For fans, what’s not to love about overtime? It basically means more hockey without any additional costs and that at the least your team earns one point if not two. Now what if the amount of overtime doubles or triples the length of the game? In March 1936, the Detroit Red Wings and Montreal Maroons and their fans found out what it felt like to push through the longest NHL game.

About 9,000 showed up at the Forum in Montreal to watch the first game of the best-of-five semi-final series. According to the Montreal Gazette, “most of them stayed to the bitter end, every minute watching and waiting for one or other to crack.” The game began at 8:30 p.m. on Tuesday, March 24, and those diehards remained until it ended at 2:25 a.m. on Wednesday morning.

After the 60 minutes in regulation, the Red Wings and the Maroons had both failed to score. With a completely blank scoreboard, the game went into overtime. As the Gazette summarized, “It was not a spectacular game by any means. It was more a doggedly-fought defensive tussle, in which caution reigned supreme. Relentless back-checking prevailed throughout, stout work by the rival defencemen played a prominent part every step of the way, and backing it all up were the invincible displays of the goaltenders.” The game had not even had that many penalties, with only eight in regulation and one to come in all of the overtime.

The overtime sessions kept coming as the teams could not get anything past the goalies. The Detroit Free Press described the exhaustion creeping in as the overtime dragged on. “Both teams started the sixth period just pretending they had energy.” After that session, they had essentially played two full games back-to-back. The Free Press continued, “As the game went into its eighth period it was evident that a break probably would decide it. They players were missing passes that normally would be easy.” As the sixth overtime session began, the Free Press noted, “Once again the two teams sent in their first lines as the ninth period opened. The two clubs were playing like a team of flagpole sitters. They were trying hard but they found it difficult to skate and shoot.”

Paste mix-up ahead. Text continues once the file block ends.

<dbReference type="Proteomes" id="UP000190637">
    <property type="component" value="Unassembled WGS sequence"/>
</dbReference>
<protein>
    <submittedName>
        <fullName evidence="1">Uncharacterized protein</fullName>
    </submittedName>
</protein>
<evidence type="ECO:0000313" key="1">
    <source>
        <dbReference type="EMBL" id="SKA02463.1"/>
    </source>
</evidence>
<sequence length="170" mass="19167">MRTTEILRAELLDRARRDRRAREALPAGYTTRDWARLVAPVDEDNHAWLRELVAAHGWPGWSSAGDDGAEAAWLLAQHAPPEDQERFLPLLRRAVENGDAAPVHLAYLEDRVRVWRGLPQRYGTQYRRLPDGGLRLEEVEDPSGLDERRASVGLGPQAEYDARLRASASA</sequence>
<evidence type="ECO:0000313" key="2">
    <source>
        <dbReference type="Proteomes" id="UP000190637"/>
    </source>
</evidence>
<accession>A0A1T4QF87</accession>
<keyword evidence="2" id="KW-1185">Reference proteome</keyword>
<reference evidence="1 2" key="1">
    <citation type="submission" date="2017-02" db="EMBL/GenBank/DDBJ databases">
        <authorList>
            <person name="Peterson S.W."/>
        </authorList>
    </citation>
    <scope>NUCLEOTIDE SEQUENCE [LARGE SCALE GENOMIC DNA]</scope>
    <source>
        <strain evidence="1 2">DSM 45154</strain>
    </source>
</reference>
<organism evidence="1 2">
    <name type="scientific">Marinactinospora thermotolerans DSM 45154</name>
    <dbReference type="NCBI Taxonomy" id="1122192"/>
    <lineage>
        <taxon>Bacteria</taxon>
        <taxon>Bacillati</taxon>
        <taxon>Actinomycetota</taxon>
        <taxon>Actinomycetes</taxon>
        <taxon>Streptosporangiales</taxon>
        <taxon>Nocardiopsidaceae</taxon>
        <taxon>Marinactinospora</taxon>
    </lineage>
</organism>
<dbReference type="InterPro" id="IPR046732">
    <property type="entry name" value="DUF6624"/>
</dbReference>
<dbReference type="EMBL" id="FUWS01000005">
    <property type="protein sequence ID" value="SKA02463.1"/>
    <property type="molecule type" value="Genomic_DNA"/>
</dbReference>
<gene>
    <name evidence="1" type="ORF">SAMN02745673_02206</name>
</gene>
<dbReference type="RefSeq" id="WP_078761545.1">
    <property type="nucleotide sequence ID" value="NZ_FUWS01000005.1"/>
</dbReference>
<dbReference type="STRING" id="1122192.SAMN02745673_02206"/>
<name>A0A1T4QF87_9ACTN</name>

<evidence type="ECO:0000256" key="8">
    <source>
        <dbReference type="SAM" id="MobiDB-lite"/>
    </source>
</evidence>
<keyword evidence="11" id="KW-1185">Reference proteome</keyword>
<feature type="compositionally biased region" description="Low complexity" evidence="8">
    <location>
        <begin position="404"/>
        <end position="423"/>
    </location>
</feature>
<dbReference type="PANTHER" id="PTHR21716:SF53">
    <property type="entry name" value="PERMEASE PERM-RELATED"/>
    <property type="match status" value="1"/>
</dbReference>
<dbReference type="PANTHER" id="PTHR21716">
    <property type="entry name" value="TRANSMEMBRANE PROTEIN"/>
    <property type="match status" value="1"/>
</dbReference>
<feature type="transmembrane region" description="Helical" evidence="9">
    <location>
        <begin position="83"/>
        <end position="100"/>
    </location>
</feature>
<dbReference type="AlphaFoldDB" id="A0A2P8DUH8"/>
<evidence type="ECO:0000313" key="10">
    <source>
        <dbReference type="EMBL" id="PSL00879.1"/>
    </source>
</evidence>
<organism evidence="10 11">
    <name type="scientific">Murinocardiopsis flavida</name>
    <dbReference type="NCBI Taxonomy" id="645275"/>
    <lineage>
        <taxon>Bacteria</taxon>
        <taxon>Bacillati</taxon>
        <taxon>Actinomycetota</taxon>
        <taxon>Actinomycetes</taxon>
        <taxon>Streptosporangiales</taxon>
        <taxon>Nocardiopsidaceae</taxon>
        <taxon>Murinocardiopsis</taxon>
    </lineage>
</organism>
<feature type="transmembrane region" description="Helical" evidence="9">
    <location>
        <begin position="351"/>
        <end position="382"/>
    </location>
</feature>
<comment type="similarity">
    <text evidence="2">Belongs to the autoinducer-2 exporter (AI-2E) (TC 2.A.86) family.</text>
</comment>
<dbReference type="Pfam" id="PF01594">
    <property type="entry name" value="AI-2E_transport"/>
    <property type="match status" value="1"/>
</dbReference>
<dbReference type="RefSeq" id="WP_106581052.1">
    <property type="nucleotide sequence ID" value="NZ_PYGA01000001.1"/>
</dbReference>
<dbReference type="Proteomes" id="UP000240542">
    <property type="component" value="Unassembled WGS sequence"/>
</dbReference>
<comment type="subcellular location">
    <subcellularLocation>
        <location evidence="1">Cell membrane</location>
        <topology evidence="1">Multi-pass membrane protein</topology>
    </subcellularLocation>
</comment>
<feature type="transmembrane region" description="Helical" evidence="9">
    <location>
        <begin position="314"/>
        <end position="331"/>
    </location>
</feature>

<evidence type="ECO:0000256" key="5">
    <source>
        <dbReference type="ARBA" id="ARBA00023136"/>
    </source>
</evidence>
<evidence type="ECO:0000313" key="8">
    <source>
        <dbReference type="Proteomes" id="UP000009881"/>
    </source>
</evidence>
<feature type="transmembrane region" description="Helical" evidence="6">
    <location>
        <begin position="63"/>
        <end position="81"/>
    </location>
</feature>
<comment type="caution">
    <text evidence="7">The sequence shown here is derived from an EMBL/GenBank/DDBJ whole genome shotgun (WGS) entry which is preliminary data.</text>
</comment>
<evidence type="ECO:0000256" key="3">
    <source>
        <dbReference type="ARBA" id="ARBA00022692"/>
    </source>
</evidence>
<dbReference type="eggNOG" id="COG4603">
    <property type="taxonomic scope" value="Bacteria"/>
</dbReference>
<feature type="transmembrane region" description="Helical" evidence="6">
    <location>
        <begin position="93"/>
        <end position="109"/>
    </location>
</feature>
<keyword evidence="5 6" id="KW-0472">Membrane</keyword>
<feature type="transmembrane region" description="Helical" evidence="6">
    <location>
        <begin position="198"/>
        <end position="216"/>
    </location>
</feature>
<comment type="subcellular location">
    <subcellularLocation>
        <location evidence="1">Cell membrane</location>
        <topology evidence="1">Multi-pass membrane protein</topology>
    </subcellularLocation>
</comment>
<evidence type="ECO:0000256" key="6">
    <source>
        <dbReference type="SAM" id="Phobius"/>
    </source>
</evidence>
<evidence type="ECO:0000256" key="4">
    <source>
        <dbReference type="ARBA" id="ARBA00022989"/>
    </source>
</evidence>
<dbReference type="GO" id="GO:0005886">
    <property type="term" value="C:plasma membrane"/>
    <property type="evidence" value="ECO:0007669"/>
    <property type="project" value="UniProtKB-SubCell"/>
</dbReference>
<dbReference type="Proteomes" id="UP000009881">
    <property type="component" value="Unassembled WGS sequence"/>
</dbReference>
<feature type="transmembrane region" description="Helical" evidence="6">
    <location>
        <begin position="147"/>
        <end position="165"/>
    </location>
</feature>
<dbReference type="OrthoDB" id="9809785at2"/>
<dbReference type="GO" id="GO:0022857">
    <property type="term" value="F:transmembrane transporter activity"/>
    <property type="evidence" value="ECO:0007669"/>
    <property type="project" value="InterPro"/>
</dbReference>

Despite the difficulties, one player managed to finally break the all-null tie. At 16:30 of the sixth overtime, Detroit rookie Modere “Mud” Bruneteau shot on the Maroons’ net, and the “puck bobbled up over [Lorne] Chabot’s foot to break the scoreless deadlock.” The right wing had been called up from the Detroit Olympics for that season and then remained with the Red Wings until 1946. Over in the opposite net, Detroit’s Normie Smith had been considered the team’s weakest link, but he blocked 90 shots to earn the NHL’s longest shutout. Oddly enough, Chabot (who blocked 67 shots) had previously held that record.

In total, the game lasted 176 minutes and 30 seconds. The Detroit Free Press exclaimed that the game “shattered all records for longevity in hockey battles.” Similarly, the Montreal Gazette reported, “all records for prolonged overtime play had been eclipsed.” Before that, the record had been held by the Toronto Maple Leafs and Boston Bruins. Their game at Toronto on April 3, 1933 lasted 164 minutes and 46 seconds, which still remains the second-longest NHL game after the 1936 Detroit-Montreal game.

Although the Maroons had won the Stanley Cup just the year before, the 1935-36 season would be Detroit’s. The Red Wings swept the Maroons and went on to defeat the Maple Leafs (in four games) to win their first ever Stanley Cup championship.

 Additional Sources:
  • Mike Commito, Hockey 365: Daily Stories from the Ice (Toronto: Dundurn, 2018), kindle edition.
  • Brian McFarlane, Brian McFarlane’s History of Hockey (Champaign, Ill.: Sports Publishing Inc., c1997), 40.
  • Marc T. McNeil, “Bruneteau’s Tally Gives Detroit Win in Sixth Overtime,” Montreal Gazette, 25 March 1936, p. 14.
  • Doc Holst, “Red Wings Win Record Game, 1-0,” Detroit Free Press, 25 March 1936, p. 19.

In her personal history, Kyle Hurst hated her toe picks and wanted to skate on a hockey team like her brother. With age comes wisdom, and realizing how poorly she skates, she now much prefers watching the professionals. Writing about history for her day job, Kyle enjoys combining her two loves by writing hockey history. She still hates toe picks.


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